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Crisis - The Solution - The Fuel Tank Selant.

To: <tigers@autox.team.net>
Subject: Crisis - The Solution - The Fuel Tank Selant.
From: "Rich Atherton" <aka.gumby@gte.net>
Date: Fri, 6 Jul 2001 12:45:04 -0700
    I too had this happen once on my old Alpine, it was only a tempermental
thing.  Usually I could just shake the back of the car real card, and move
so much fuel trough the cross over pipe that it either broke up the chips,
or put them in a position so it would flow again.
    A few months later, some dam neighbor kid opened the gas cap, and dumped
in a couple of hand fulls of dirt.   This is when I removed the tanks and is
the point to this post...

Once the tanks are out  I recommend the following..  Wash out each tank
completely after fully disassembly (ie tubes hoses, breather lines, sending
units...  if you have some lacquer thinner, wash that around in there too.
then let them dry.  Once they are dried, EVERYTHING that is in side the tank
needs to be removed, and an easy way to do this is with a good couple of
handfuls of clean nuts bolts, nails, even crashed gravels works well for
this.  put a cup or two in the tank, and tap off all openings  (make sure
there is NO gas smell in them at all.  No go sit in your favorite chair and
watch football, or the All-star game..(Here at Safeco Field !!...Sorry
Shameless plug for our stadium and Mariners!)  Start shaking this mix around
in the tank.  Makes a lot of noise, the more violently you can shake it the
better and less time it takes.  The abrasives in there will chip and grand
away at the paint, and do no damage to the tank itself.  when done, remove
the tape and dumps the stuff.out.  The tank should now be pretty clean and
shinny on the inside   You're half done....

No call around to your local motorcycle dealers and ask for Kreme  It's a 3
step solution.. Cleaner, Prep, and sealant...this one's not cheap  and
you'll need probably two full kits @ $39 each....Since motorcycle tanks
Never have paint in them, the cleaner may not remove the paint.  That's why
the abrasives (as above) works well..  There are other brands that work just
as well if not a little better since you don't need the cleaner.  The stuff
is generally called Slushing Compound, and comes in quart cans.    it looks
and smells like rubber cement or gasket cinch...but thinner, and is never
affected by any fuels, including Av-gas (high octane Aviation gas), alcohol,
nitro (Dragster fuel), or anything else we ever ran through them.  For the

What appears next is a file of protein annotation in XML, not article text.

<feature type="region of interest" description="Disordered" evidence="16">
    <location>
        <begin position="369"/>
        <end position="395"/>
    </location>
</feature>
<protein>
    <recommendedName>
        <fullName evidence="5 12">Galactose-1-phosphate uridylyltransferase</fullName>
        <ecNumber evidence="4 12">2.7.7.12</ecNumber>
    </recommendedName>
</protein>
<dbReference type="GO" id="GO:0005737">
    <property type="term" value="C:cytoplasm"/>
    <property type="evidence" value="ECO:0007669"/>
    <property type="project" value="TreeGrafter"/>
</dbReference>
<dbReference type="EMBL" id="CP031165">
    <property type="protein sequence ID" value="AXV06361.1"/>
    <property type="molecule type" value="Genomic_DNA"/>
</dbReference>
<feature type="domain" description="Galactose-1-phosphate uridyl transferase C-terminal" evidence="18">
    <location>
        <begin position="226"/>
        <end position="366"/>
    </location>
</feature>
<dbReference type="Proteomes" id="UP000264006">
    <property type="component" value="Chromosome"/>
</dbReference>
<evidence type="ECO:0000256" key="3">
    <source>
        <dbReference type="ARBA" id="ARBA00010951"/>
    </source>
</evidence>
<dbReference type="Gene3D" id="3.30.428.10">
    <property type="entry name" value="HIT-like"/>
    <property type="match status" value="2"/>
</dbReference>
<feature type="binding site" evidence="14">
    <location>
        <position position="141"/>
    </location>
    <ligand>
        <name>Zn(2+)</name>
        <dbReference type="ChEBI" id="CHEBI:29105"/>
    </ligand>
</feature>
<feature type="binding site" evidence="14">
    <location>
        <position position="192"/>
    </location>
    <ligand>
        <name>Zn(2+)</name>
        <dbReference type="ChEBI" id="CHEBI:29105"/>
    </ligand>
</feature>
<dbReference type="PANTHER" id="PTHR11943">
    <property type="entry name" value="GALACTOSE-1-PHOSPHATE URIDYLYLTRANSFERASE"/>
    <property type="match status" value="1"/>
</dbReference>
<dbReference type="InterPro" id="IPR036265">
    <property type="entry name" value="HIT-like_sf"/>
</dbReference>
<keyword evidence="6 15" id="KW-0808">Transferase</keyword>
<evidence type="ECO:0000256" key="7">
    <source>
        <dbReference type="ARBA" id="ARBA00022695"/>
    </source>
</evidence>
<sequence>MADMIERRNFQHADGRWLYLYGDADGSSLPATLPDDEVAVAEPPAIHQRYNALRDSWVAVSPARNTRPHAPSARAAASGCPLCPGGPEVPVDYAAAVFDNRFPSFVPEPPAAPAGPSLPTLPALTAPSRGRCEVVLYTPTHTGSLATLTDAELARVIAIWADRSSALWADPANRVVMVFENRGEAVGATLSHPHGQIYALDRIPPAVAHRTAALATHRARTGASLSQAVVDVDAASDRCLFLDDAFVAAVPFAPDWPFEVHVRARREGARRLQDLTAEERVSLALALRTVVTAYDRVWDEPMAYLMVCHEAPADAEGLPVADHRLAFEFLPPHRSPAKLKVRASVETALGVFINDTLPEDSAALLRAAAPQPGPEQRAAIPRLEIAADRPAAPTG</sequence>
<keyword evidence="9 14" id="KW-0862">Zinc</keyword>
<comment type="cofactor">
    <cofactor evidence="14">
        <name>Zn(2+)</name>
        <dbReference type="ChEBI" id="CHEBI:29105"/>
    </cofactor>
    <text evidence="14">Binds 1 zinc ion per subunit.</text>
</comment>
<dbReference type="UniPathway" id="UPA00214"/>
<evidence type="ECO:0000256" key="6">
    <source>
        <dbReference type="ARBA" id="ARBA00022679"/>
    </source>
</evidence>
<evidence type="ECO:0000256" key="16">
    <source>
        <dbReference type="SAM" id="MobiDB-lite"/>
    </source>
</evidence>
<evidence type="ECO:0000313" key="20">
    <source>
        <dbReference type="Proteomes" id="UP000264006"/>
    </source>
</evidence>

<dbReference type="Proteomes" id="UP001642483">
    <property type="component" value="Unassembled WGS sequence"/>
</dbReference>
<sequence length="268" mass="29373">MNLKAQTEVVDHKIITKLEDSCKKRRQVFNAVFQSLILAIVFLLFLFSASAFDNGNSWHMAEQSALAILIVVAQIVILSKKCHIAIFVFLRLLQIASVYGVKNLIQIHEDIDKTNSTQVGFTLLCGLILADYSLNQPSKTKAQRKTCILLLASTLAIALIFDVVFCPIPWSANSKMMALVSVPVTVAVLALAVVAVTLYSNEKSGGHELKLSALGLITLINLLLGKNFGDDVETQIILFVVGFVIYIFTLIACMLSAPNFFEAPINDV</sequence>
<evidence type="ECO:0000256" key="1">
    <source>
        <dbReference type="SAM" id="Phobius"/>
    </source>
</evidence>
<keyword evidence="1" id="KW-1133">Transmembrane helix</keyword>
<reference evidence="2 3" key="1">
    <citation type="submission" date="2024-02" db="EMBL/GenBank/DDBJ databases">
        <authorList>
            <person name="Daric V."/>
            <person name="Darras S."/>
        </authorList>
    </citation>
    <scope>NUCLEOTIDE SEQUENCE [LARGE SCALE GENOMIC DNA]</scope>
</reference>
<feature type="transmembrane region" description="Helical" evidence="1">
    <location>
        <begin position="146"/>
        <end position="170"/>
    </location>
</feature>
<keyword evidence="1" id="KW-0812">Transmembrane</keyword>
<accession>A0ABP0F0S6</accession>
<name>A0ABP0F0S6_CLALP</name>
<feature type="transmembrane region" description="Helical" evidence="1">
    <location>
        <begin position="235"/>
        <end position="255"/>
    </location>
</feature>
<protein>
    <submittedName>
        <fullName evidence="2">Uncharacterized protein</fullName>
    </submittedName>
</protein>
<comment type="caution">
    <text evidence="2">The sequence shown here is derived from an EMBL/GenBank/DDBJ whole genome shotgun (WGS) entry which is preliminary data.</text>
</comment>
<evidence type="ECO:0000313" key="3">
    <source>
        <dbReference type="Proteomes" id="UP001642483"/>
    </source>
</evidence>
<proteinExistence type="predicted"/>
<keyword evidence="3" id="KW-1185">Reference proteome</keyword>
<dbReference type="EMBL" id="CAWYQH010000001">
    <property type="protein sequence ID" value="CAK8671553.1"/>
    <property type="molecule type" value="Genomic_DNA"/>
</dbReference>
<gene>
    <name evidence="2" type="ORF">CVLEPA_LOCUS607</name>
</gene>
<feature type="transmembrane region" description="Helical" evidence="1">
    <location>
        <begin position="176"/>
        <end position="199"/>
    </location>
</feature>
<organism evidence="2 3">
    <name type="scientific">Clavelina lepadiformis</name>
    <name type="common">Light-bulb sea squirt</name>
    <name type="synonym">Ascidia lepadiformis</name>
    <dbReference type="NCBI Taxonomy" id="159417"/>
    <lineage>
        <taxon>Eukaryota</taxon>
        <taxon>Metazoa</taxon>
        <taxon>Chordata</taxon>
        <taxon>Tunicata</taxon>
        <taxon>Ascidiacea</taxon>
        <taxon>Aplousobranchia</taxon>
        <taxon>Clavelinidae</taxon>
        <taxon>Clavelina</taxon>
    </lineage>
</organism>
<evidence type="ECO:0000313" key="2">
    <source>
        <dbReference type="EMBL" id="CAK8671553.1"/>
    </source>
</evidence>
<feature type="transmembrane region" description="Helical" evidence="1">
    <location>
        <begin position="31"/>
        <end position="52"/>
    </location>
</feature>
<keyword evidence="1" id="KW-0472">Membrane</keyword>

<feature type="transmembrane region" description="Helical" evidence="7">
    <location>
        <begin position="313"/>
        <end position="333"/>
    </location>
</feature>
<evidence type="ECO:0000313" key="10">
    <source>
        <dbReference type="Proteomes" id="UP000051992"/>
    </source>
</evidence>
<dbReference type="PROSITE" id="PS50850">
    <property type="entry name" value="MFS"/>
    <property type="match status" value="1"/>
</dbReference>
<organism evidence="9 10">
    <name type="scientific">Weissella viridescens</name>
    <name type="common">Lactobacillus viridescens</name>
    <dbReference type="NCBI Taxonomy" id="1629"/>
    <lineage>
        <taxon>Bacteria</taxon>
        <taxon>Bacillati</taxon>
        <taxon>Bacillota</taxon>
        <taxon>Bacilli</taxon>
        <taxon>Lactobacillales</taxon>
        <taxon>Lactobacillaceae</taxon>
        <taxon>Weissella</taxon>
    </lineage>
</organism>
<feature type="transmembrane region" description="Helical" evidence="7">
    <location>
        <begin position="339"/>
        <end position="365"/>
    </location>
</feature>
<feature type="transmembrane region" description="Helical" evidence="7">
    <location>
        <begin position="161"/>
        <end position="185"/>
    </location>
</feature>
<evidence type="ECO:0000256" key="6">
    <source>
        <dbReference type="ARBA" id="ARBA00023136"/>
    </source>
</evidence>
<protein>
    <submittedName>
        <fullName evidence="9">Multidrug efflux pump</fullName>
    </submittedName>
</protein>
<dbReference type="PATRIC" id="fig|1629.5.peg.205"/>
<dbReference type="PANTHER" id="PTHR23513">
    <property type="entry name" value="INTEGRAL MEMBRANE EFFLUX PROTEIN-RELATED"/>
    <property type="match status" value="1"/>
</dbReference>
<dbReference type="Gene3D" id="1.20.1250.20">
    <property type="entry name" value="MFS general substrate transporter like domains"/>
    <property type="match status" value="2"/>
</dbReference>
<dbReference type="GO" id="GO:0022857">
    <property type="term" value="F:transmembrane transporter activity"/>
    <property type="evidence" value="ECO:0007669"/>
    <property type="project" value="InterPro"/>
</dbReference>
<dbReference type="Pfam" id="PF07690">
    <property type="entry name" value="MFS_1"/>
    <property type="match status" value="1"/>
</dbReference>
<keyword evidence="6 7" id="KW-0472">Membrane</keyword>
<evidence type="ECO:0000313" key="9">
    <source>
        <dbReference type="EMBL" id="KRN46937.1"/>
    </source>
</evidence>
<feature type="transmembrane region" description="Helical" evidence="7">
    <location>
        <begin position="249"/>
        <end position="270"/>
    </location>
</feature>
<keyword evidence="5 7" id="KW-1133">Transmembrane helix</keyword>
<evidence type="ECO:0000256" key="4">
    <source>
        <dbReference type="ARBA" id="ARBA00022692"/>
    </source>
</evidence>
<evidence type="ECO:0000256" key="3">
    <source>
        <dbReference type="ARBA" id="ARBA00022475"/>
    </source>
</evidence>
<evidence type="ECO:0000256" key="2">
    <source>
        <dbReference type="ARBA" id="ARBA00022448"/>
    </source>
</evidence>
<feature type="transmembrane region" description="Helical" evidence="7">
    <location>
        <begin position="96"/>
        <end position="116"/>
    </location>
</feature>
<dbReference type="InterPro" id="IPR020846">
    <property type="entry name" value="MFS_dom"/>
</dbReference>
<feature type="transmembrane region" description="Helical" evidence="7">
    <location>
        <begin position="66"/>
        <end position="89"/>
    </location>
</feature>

cars, just regular gas and alcohol are the main ones..  Now.. Rinse out the
tanks one last time to remove that last of the grit, and chips.. and let
them dry.  A Hair dryer works well for this.   Follow the instruction now on
the sealer you bought, Once this stuff has been washed all around inside the
tank, it adheres to everything, and seals all liquids away from the metal.
Sealing all rust, pin holes, cracks, leaks, and in this case flaking paint
from ever entering the fuel system again.  It take a full day for this stuff
to cure, but it works like a charm...this is how I did my tanks, on both my
old Alpine, and several motorcycles over the years...

Hope this Helps
Good Luck.!!!

Former 65 Series IV, and IMP owner...

----- Original Message -----
From: Steven L. Finberg <w1gsl@MIT.EDU>
To: Shaun Laughy <shaunl@home.com>
Cc: <w1gsl@MIT.EDU>; <tigers@autox.team.net>
Sent: Thursday, July 05, 2001 10:30 PM
Subject: Re: First Crisis - Part Two

> Hi Shaun
> The black powder is residue of the black paint that is blocking
> your cross pipe right at the pick off for the gas line.
> All of my Alpines have suffered the same fate.  Big chips of tank
> interior paint flack off and curl up blocking the narrow feed
> coming off the cross pipe.  It make for a very slow fuel feed...
> Once you have pulled the nut off the gas line the fuel presseur
> should almost force it off.. If it is blocked the fuel will
> jut dribble out  until you free the clog with a wire hook..
> then be prepared for a flood.. 13 Gal will not fit in a 5 gal
> jerry can....
> The first time it happend to me I had filled the tank thinking more
> fuel would clear the blockage  :-(....
> My conclusion.. once this starts is that it is time to pull the tanks,
> clean and coat them.  Clearing the clog and getting drenched
> in petrol each time gets old fast.... Mine would only go a week
> or so before cloging again.
> Steve F
> Steve Finberg                        W1GSL
> PO Box 397082 MIT Br        Cambridge MA  02139-7082              617 258

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